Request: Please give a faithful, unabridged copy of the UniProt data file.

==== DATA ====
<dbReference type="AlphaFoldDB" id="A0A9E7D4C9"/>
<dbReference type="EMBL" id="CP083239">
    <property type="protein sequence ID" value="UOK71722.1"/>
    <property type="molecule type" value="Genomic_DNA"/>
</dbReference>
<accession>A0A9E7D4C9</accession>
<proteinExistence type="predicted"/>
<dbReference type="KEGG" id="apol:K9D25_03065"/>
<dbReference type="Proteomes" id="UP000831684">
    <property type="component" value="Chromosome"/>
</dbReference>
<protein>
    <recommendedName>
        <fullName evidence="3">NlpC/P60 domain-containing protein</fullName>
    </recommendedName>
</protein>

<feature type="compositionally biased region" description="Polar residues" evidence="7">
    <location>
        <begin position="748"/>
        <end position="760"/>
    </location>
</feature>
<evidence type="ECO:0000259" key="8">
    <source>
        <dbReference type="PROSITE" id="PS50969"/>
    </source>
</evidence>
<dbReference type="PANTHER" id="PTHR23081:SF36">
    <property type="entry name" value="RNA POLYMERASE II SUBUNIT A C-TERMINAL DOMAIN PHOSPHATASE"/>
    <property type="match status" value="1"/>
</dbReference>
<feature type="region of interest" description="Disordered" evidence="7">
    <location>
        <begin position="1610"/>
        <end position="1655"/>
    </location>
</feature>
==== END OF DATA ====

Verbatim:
<dbReference type="AlphaFoldDB" id="A0A9E7D4C9"/>
<dbReference type="EMBL" id="CP083239">
    <property type="protein sequence ID" value="UOK71722.1"/>
    <property type="molecule type" value="Genomic_DNA"/>
</dbReference>
<accession>A0A9E7D4C9</accession>
<proteinExistence type="predicted"/>
<dbReference type="KEGG" id="apol:K9D25_03065"/>
<dbReference type="Proteomes" id="UP000831684">
    <property type="component" value="Chromosome"/>
</dbReference>
<protein>
    <recommendedName>
        <fullName evidence="3">NlpC/P60 domain-containing protein</fullName>
    </recommendedName>
</protein>

<feature type="compositionally biased region" description="Polar residues" evidence="7">
    <location>
        <begin position="748"/>
        <end position="760"/>
    </location>
</feature>
<evidence type="ECO:0000259" key="8">
    <source>
        <dbReference type="PROSITE" id="PS50969"/>
    </source>
</evidence>
<dbReference type="PANTHER" id="PTHR23081:SF36">
    <property type="entry name" value="RNA POLYMERASE II SUBUNIT A C-TERMINAL DOMAIN PHOSPHATASE"/>
    <property type="match status" value="1"/>
</dbReference>
<feature type="region of interest" description="Disordered" evidence="7">
    <location>
        <begin position="1610"/>
        <end position="1655"/>
    </location>
</feature>